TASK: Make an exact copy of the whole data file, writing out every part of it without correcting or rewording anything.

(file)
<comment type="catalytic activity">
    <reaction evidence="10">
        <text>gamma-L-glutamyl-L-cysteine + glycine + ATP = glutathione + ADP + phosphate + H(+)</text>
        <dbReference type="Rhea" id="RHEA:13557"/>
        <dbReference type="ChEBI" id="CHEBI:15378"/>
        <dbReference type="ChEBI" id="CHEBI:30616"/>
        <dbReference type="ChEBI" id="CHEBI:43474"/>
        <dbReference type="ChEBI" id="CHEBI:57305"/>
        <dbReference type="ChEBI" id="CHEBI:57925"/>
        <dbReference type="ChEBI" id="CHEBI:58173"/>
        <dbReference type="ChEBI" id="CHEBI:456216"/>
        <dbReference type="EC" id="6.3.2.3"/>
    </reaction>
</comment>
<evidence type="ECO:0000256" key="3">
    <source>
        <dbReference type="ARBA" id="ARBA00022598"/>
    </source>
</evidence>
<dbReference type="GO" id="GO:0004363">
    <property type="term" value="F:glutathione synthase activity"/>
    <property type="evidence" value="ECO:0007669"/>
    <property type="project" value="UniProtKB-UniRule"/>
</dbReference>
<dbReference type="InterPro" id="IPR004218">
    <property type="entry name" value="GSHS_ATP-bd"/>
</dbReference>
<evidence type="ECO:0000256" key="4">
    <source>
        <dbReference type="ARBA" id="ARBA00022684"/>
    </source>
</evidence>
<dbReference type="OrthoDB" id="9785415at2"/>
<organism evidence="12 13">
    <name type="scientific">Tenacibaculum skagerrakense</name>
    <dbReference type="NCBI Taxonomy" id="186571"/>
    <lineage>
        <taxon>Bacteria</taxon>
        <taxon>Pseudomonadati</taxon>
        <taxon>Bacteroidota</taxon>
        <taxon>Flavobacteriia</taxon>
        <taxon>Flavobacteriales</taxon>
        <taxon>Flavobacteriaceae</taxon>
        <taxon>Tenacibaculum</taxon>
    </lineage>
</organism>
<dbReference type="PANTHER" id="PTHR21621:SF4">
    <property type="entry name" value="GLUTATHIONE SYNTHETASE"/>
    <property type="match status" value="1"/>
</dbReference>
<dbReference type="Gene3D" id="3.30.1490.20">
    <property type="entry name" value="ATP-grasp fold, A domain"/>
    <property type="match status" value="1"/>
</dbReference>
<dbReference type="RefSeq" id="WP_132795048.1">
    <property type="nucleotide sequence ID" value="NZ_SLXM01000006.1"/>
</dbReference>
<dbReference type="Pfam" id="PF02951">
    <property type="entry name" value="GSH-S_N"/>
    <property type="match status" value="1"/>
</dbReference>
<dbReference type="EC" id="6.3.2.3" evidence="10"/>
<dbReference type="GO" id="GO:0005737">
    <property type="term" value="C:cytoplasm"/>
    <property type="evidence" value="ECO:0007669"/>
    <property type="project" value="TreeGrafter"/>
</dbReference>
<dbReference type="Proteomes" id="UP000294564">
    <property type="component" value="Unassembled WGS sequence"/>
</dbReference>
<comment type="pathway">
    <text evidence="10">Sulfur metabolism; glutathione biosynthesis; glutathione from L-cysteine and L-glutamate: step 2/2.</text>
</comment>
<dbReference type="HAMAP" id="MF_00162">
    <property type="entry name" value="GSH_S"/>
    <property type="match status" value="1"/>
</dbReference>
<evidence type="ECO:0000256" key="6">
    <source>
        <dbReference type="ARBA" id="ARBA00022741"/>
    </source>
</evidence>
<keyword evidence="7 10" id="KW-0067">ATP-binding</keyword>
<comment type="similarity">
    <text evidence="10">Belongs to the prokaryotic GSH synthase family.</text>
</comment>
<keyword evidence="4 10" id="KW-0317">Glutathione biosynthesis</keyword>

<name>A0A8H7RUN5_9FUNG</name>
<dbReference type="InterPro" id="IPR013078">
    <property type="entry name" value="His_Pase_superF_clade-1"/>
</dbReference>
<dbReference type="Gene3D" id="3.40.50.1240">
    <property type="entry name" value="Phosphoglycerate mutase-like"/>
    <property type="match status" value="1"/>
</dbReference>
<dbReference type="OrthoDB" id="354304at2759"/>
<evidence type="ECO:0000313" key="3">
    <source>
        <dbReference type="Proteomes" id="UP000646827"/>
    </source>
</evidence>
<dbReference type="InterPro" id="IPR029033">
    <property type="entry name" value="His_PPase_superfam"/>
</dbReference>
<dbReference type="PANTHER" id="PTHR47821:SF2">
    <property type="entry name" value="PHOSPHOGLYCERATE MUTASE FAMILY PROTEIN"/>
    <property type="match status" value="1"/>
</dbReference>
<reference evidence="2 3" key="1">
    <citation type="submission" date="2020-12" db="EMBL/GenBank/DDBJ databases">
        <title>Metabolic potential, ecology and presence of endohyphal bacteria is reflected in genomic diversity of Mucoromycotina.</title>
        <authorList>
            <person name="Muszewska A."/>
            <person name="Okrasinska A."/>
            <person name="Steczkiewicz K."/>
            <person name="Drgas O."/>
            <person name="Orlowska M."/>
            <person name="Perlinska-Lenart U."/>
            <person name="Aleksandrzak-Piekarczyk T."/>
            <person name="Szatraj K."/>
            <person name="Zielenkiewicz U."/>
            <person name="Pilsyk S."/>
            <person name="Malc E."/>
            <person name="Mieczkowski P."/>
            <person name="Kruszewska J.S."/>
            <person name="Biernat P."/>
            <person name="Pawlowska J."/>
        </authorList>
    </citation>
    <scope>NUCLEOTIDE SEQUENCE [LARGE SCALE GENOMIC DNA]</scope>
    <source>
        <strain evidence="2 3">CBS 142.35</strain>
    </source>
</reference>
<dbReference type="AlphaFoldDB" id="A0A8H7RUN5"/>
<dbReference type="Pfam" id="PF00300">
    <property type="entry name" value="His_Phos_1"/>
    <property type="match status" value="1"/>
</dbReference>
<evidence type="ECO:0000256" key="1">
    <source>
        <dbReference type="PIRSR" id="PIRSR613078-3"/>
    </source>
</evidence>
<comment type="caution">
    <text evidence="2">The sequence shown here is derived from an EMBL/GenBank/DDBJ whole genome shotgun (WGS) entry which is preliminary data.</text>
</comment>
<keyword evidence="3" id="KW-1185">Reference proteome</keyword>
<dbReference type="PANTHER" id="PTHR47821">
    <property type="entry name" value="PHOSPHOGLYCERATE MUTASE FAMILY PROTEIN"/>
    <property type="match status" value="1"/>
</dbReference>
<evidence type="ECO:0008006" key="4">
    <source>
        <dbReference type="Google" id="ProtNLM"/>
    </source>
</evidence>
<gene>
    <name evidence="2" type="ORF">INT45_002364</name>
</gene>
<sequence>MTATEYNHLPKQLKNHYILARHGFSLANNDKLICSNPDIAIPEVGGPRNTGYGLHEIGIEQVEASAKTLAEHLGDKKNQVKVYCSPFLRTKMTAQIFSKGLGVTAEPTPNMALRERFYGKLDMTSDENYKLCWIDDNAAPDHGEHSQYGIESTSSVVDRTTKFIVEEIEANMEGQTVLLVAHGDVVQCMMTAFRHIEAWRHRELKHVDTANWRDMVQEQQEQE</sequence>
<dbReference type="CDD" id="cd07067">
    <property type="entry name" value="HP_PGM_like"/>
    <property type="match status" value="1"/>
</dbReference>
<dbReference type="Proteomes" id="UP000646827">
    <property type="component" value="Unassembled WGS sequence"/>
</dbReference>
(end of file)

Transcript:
<comment type="catalytic activity">
    <reaction evidence="10">
        <text>gamma-L-glutamyl-L-cysteine + glycine + ATP = glutathione + ADP + phosphate + H(+)</text>
        <dbReference type="Rhea" id="RHEA:13557"/>
        <dbReference type="ChEBI" id="CHEBI:15378"/>
        <dbReference type="ChEBI" id="CHEBI:30616"/>
        <dbReference type="ChEBI" id="CHEBI:43474"/>
        <dbReference type="ChEBI" id="CHEBI:57305"/>
        <dbReference type="ChEBI" id="CHEBI:57925"/>
        <dbReference type="ChEBI" id="CHEBI:58173"/>
        <dbReference type="ChEBI" id="CHEBI:456216"/>
        <dbReference type="EC" id="6.3.2.3"/>
    </reaction>
</comment>
<evidence type="ECO:0000256" key="3">
    <source>
        <dbReference type="ARBA" id="ARBA00022598"/>
    </source>
</evidence>
<dbReference type="GO" id="GO:0004363">
    <property type="term" value="F:glutathione synthase activity"/>
    <property type="evidence" value="ECO:0007669"/>
    <property type="project" value="UniProtKB-UniRule"/>
</dbReference>
<dbReference type="InterPro" id="IPR004218">
    <property type="entry name" value="GSHS_ATP-bd"/>
</dbReference>
<evidence type="ECO:0000256" key="4">
    <source>
        <dbReference type="ARBA" id="ARBA00022684"/>
    </source>
</evidence>
<dbReference type="OrthoDB" id="9785415at2"/>
<organism evidence="12 13">
    <name type="scientific">Tenacibaculum skagerrakense</name>
    <dbReference type="NCBI Taxonomy" id="186571"/>
    <lineage>
        <taxon>Bacteria</taxon>
        <taxon>Pseudomonadati</taxon>
        <taxon>Bacteroidota</taxon>
        <taxon>Flavobacteriia</taxon>
        <taxon>Flavobacteriales</taxon>
        <taxon>Flavobacteriaceae</taxon>
        <taxon>Tenacibaculum</taxon>
    </lineage>
</organism>
<dbReference type="PANTHER" id="PTHR21621:SF4">
    <property type="entry name" value="GLUTATHIONE SYNTHETASE"/>
    <property type="match status" value="1"/>
</dbReference>
<dbReference type="Gene3D" id="3.30.1490.20">
    <property type="entry name" value="ATP-grasp fold, A domain"/>
    <property type="match status" value="1"/>
</dbReference>
<dbReference type="RefSeq" id="WP_132795048.1">
    <property type="nucleotide sequence ID" value="NZ_SLXM01000006.1"/>
</dbReference>
<dbReference type="Pfam" id="PF02951">
    <property type="entry name" value="GSH-S_N"/>
    <property type="match status" value="1"/>
</dbReference>
<dbReference type="EC" id="6.3.2.3" evidence="10"/>
<dbReference type="GO" id="GO:0005737">
    <property type="term" value="C:cytoplasm"/>
    <property type="evidence" value="ECO:0007669"/>
    <property type="project" value="TreeGrafter"/>
</dbReference>
<dbReference type="Proteomes" id="UP000294564">
    <property type="component" value="Unassembled WGS sequence"/>
</dbReference>
<comment type="pathway">
    <text evidence="10">Sulfur metabolism; glutathione biosynthesis; glutathione from L-cysteine and L-glutamate: step 2/2.</text>
</comment>
<dbReference type="HAMAP" id="MF_00162">
    <property type="entry name" value="GSH_S"/>
    <property type="match status" value="1"/>
</dbReference>
<evidence type="ECO:0000256" key="6">
    <source>
        <dbReference type="ARBA" id="ARBA00022741"/>
    </source>
</evidence>
<keyword evidence="7 10" id="KW-0067">ATP-binding</keyword>
<comment type="similarity">
    <text evidence="10">Belongs to the prokaryotic GSH synthase family.</text>
</comment>
<keyword evidence="4 10" id="KW-0317">Glutathione biosynthesis</keyword>

<name>A0A8H7RUN5_9FUNG</name>
<dbReference type="InterPro" id="IPR013078">
    <property type="entry name" value="His_Pase_superF_clade-1"/>
</dbReference>
<dbReference type="Gene3D" id="3.40.50.1240">
    <property type="entry name" value="Phosphoglycerate mutase-like"/>
    <property type="match status" value="1"/>
</dbReference>
<dbReference type="OrthoDB" id="354304at2759"/>
<evidence type="ECO:0000313" key="3">
    <source>
        <dbReference type="Proteomes" id="UP000646827"/>
    </source>
</evidence>
<dbReference type="InterPro" id="IPR029033">
    <property type="entry name" value="His_PPase_superfam"/>
</dbReference>
<dbReference type="PANTHER" id="PTHR47821:SF2">
    <property type="entry name" value="PHOSPHOGLYCERATE MUTASE FAMILY PROTEIN"/>
    <property type="match status" value="1"/>
</dbReference>
<reference evidence="2 3" key="1">
    <citation type="submission" date="2020-12" db="EMBL/GenBank/DDBJ databases">
        <title>Metabolic potential, ecology and presence of endohyphal bacteria is reflected in genomic diversity of Mucoromycotina.</title>
        <authorList>
            <person name="Muszewska A."/>
            <person name="Okrasinska A."/>
            <person name="Steczkiewicz K."/>
            <person name="Drgas O."/>
            <person name="Orlowska M."/>
            <person name="Perlinska-Lenart U."/>
            <person name="Aleksandrzak-Piekarczyk T."/>
            <person name="Szatraj K."/>
            <person name="Zielenkiewicz U."/>
            <person name="Pilsyk S."/>
            <person name="Malc E."/>
            <person name="Mieczkowski P."/>
            <person name="Kruszewska J.S."/>
            <person name="Biernat P."/>
            <person name="Pawlowska J."/>
        </authorList>
    </citation>
    <scope>NUCLEOTIDE SEQUENCE [LARGE SCALE GENOMIC DNA]</scope>
    <source>
        <strain evidence="2 3">CBS 142.35</strain>
    </source>
</reference>
<dbReference type="AlphaFoldDB" id="A0A8H7RUN5"/>
<dbReference type="Pfam" id="PF00300">
    <property type="entry name" value="His_Phos_1"/>
    <property type="match status" value="1"/>
</dbReference>
<evidence type="ECO:0000256" key="1">
    <source>
        <dbReference type="PIRSR" id="PIRSR613078-3"/>
    </source>
</evidence>
<comment type="caution">
    <text evidence="2">The sequence shown here is derived from an EMBL/GenBank/DDBJ whole genome shotgun (WGS) entry which is preliminary data.</text>
</comment>
<keyword evidence="3" id="KW-1185">Reference proteome</keyword>
<dbReference type="PANTHER" id="PTHR47821">
    <property type="entry name" value="PHOSPHOGLYCERATE MUTASE FAMILY PROTEIN"/>
    <property type="match status" value="1"/>
</dbReference>
<evidence type="ECO:0008006" key="4">
    <source>
        <dbReference type="Google" id="ProtNLM"/>
    </source>
</evidence>
<gene>
    <name evidence="2" type="ORF">INT45_002364</name>
</gene>
<sequence>MTATEYNHLPKQLKNHYILARHGFSLANNDKLICSNPDIAIPEVGGPRNTGYGLHEIGIEQVEASAKTLAEHLGDKKNQVKVYCSPFLRTKMTAQIFSKGLGVTAEPTPNMALRERFYGKLDMTSDENYKLCWIDDNAAPDHGEHSQYGIESTSSVVDRTTKFIVEEIEANMEGQTVLLVAHGDVVQCMMTAFRHIEAWRHRELKHVDTANWRDMVQEQQEQE</sequence>
<dbReference type="CDD" id="cd07067">
    <property type="entry name" value="HP_PGM_like"/>
    <property type="match status" value="1"/>
</dbReference>
<dbReference type="Proteomes" id="UP000646827">
    <property type="component" value="Unassembled WGS sequence"/>
</dbReference>